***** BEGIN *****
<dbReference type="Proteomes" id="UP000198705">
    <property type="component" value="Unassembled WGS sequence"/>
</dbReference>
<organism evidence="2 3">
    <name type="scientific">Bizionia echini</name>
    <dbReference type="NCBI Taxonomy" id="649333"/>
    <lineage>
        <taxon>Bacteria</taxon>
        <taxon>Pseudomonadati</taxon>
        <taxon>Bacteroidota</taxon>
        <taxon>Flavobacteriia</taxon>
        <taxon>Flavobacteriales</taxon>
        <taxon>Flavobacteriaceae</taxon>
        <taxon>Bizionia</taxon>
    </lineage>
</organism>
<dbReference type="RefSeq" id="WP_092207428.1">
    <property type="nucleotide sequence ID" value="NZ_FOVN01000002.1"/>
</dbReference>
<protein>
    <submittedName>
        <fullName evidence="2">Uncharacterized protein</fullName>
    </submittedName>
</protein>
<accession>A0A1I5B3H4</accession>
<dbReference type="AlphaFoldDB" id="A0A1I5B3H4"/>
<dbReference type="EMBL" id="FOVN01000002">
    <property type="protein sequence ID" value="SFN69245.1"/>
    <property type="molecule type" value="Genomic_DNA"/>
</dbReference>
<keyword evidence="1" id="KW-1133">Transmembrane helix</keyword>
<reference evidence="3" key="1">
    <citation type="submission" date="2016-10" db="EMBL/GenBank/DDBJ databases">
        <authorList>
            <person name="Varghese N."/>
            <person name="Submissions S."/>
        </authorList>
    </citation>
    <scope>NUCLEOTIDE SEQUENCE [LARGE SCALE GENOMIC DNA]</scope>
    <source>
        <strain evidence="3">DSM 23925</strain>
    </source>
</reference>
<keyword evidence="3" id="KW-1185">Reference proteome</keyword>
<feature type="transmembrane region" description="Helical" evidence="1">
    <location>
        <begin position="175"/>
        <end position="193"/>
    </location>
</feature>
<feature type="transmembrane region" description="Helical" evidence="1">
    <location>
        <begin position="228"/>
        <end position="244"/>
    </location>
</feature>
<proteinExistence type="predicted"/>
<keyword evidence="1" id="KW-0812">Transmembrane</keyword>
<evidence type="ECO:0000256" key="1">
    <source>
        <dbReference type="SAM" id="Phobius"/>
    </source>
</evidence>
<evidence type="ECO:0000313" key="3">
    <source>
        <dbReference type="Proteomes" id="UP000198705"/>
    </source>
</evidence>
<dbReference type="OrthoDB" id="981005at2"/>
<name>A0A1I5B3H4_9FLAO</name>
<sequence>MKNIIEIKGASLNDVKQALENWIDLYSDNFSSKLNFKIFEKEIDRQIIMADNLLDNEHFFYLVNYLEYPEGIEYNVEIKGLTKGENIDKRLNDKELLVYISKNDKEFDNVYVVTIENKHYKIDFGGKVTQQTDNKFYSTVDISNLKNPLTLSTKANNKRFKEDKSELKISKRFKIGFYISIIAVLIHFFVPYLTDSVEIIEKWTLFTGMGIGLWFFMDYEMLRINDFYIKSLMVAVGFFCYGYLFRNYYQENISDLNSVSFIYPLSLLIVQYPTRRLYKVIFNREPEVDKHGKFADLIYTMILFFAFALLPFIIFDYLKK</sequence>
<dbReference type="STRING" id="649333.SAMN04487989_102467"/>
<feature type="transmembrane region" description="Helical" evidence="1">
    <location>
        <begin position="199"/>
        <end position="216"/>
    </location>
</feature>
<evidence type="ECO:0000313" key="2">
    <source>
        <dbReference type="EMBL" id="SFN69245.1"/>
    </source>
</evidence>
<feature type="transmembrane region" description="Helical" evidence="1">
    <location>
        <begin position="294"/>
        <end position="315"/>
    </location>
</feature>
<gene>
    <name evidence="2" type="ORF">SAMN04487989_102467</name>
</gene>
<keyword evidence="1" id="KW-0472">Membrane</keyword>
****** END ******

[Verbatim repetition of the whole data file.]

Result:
<dbReference type="Proteomes" id="UP000198705">
    <property type="component" value="Unassembled WGS sequence"/>
</dbReference>
<organism evidence="2 3">
    <name type="scientific">Bizionia echini</name>
    <dbReference type="NCBI Taxonomy" id="649333"/>
    <lineage>
        <taxon>Bacteria</taxon>
        <taxon>Pseudomonadati</taxon>
        <taxon>Bacteroidota</taxon>
        <taxon>Flavobacteriia</taxon>
        <taxon>Flavobacteriales</taxon>
        <taxon>Flavobacteriaceae</taxon>
        <taxon>Bizionia</taxon>
    </lineage>
</organism>
<dbReference type="RefSeq" id="WP_092207428.1">
    <property type="nucleotide sequence ID" value="NZ_FOVN01000002.1"/>
</dbReference>
<protein>
    <submittedName>
        <fullName evidence="2">Uncharacterized protein</fullName>
    </submittedName>
</protein>
<accession>A0A1I5B3H4</accession>
<dbReference type="AlphaFoldDB" id="A0A1I5B3H4"/>
<dbReference type="EMBL" id="FOVN01000002">
    <property type="protein sequence ID" value="SFN69245.1"/>
    <property type="molecule type" value="Genomic_DNA"/>
</dbReference>
<keyword evidence="1" id="KW-1133">Transmembrane helix</keyword>
<reference evidence="3" key="1">
    <citation type="submission" date="2016-10" db="EMBL/GenBank/DDBJ databases">
        <authorList>
            <person name="Varghese N."/>
            <person name="Submissions S."/>
        </authorList>
    </citation>
    <scope>NUCLEOTIDE SEQUENCE [LARGE SCALE GENOMIC DNA]</scope>
    <source>
        <strain evidence="3">DSM 23925</strain>
    </source>
</reference>
<keyword evidence="3" id="KW-1185">Reference proteome</keyword>
<feature type="transmembrane region" description="Helical" evidence="1">
    <location>
        <begin position="175"/>
        <end position="193"/>
    </location>
</feature>
<feature type="transmembrane region" description="Helical" evidence="1">
    <location>
        <begin position="228"/>
        <end position="244"/>
    </location>
</feature>
<proteinExistence type="predicted"/>
<keyword evidence="1" id="KW-0812">Transmembrane</keyword>
<evidence type="ECO:0000256" key="1">
    <source>
        <dbReference type="SAM" id="Phobius"/>
    </source>
</evidence>
<evidence type="ECO:0000313" key="3">
    <source>
        <dbReference type="Proteomes" id="UP000198705"/>
    </source>
</evidence>
<dbReference type="OrthoDB" id="981005at2"/>
<name>A0A1I5B3H4_9FLAO</name>
<sequence>MKNIIEIKGASLNDVKQALENWIDLYSDNFSSKLNFKIFEKEIDRQIIMADNLLDNEHFFYLVNYLEYPEGIEYNVEIKGLTKGENIDKRLNDKELLVYISKNDKEFDNVYVVTIENKHYKIDFGGKVTQQTDNKFYSTVDISNLKNPLTLSTKANNKRFKEDKSELKISKRFKIGFYISIIAVLIHFFVPYLTDSVEIIEKWTLFTGMGIGLWFFMDYEMLRINDFYIKSLMVAVGFFCYGYLFRNYYQENISDLNSVSFIYPLSLLIVQYPTRRLYKVIFNREPEVDKHGKFADLIYTMILFFAFALLPFIIFDYLKK</sequence>
<dbReference type="STRING" id="649333.SAMN04487989_102467"/>
<feature type="transmembrane region" description="Helical" evidence="1">
    <location>
        <begin position="199"/>
        <end position="216"/>
    </location>
</feature>
<evidence type="ECO:0000313" key="2">
    <source>
        <dbReference type="EMBL" id="SFN69245.1"/>
    </source>
</evidence>
<feature type="transmembrane region" description="Helical" evidence="1">
    <location>
        <begin position="294"/>
        <end position="315"/>
    </location>
</feature>
<gene>
    <name evidence="2" type="ORF">SAMN04487989_102467</name>
</gene>
<keyword evidence="1" id="KW-0472">Membrane</keyword>